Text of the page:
A Tree is a hierarchical object database, based on Offsider technology.
Data and/or functionality is stored as properties of nodes on the database.
The Tree and all its nodes understand about paths.
Database and nodes respond to object messages.
Tree is an Offsider that acts as a hierarchical object database.
You create a specific Tree by cloning the original one, and giving it a name of your choosing. Once you have a new Tree, you can set it up and customise its functionality as you require. If you give the Tree a name, this name becomes the name of the executable that you use to send messages to the Tree.
The database consists of a hierarchy, or tree, of nodes. Each node stored in the Tree is itself an Offsider, and will respond to messages. Messages can be used to modify data, or to envoke functionality associated with that node. You send a message to a node via the Tree, which then passes the message onto the particular node. You can specify a particular node by using a `path', similar to a file-system path in Unix. Each node understands about relative and absolute paths, as does the Tree.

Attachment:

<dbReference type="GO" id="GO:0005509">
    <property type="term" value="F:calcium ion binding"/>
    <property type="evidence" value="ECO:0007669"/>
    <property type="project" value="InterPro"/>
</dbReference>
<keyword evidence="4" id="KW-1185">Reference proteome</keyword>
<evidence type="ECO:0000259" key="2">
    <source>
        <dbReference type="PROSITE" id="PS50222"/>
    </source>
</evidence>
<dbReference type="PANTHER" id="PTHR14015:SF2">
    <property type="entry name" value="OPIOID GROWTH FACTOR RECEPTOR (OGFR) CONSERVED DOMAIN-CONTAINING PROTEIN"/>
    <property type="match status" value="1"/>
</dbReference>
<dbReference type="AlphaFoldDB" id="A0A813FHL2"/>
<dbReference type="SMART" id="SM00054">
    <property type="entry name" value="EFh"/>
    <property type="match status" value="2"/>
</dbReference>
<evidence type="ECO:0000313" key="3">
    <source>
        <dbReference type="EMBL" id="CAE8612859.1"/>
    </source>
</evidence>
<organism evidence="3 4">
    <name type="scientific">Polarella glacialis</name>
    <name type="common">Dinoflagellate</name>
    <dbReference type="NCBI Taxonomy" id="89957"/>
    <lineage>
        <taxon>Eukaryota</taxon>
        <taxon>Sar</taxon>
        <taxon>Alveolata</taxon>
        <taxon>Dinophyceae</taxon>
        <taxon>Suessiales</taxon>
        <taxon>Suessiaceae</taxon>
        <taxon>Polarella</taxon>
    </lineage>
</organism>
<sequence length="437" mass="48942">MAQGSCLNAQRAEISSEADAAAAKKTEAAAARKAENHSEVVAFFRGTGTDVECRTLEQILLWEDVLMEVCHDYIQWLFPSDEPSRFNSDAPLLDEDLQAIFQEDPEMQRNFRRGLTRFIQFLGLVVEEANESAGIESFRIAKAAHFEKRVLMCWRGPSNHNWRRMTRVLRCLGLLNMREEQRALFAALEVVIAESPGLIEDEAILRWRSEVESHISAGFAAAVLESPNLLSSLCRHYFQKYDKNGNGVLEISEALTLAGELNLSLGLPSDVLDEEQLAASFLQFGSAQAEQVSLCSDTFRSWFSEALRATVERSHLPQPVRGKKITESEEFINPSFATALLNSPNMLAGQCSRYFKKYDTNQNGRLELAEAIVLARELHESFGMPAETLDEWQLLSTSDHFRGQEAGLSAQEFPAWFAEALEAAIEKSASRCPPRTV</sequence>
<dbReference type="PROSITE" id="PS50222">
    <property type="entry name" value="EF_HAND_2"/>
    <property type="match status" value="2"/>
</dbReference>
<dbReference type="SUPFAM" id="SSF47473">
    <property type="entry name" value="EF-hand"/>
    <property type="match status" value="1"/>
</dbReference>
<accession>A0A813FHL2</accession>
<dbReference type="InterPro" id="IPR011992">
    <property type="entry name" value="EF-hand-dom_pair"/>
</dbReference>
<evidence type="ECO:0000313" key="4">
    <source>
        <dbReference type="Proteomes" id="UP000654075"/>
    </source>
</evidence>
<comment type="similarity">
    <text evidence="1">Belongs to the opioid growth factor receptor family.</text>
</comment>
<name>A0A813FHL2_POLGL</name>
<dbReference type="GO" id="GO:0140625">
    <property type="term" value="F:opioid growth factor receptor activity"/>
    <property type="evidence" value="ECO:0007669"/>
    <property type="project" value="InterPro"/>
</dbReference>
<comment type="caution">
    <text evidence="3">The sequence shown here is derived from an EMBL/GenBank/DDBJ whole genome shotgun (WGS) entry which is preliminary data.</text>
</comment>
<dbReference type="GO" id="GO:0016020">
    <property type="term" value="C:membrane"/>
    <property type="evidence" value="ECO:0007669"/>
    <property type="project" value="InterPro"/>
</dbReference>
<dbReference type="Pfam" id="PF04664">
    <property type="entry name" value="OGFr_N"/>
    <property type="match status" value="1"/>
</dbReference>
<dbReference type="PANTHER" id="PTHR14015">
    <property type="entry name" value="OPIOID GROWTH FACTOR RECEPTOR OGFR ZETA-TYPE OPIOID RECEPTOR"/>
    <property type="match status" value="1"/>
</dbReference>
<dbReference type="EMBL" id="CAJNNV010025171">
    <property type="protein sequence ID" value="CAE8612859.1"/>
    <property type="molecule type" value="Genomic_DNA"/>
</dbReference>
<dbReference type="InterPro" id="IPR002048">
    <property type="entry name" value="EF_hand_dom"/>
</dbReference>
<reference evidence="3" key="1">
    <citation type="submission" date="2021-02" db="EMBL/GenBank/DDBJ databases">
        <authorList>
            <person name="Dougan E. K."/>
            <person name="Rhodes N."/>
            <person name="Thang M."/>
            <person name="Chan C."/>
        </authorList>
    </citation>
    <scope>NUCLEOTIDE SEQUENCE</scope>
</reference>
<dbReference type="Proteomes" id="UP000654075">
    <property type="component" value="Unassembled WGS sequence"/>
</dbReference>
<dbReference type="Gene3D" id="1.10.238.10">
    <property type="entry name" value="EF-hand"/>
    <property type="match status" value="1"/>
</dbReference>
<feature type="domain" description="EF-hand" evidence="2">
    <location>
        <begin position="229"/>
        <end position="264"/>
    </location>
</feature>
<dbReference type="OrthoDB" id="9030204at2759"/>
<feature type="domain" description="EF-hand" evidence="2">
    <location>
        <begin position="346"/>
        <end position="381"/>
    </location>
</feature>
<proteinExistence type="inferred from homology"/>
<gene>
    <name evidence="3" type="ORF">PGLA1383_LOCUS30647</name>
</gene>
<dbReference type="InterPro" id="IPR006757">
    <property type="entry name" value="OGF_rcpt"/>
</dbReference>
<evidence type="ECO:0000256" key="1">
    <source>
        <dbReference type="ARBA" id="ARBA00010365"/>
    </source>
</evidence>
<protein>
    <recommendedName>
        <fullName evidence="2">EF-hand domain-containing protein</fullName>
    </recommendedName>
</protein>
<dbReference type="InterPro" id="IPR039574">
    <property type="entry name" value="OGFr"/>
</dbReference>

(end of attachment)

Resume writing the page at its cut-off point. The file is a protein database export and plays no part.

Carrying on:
Because Tree is based on Offsider technology, it fits very comfortably into the standard Unix environment. It provides a convenient way to store and access both data and functionality in a hierarchical manner.
Tree is based on Offsider technology, and is itself an Offsider object. It is persistent, and can be cloned to create new instances. All interaction with (an instance of) Tree is by means of messages. Messages can be passed from the command line, or from a programming language that supports system calls.
Tree provides its instances with a number of methods which can be extended or over-riden as required. Any programming language can be used for this purpose.
Tree nodes are stored as anonymous Offsiders within the Tree infrastructure. You access nodes by means of the various Tree and node methods supplied. Nodes within the Tree are referenced by means of path names similar to those used in a Unix filesystem.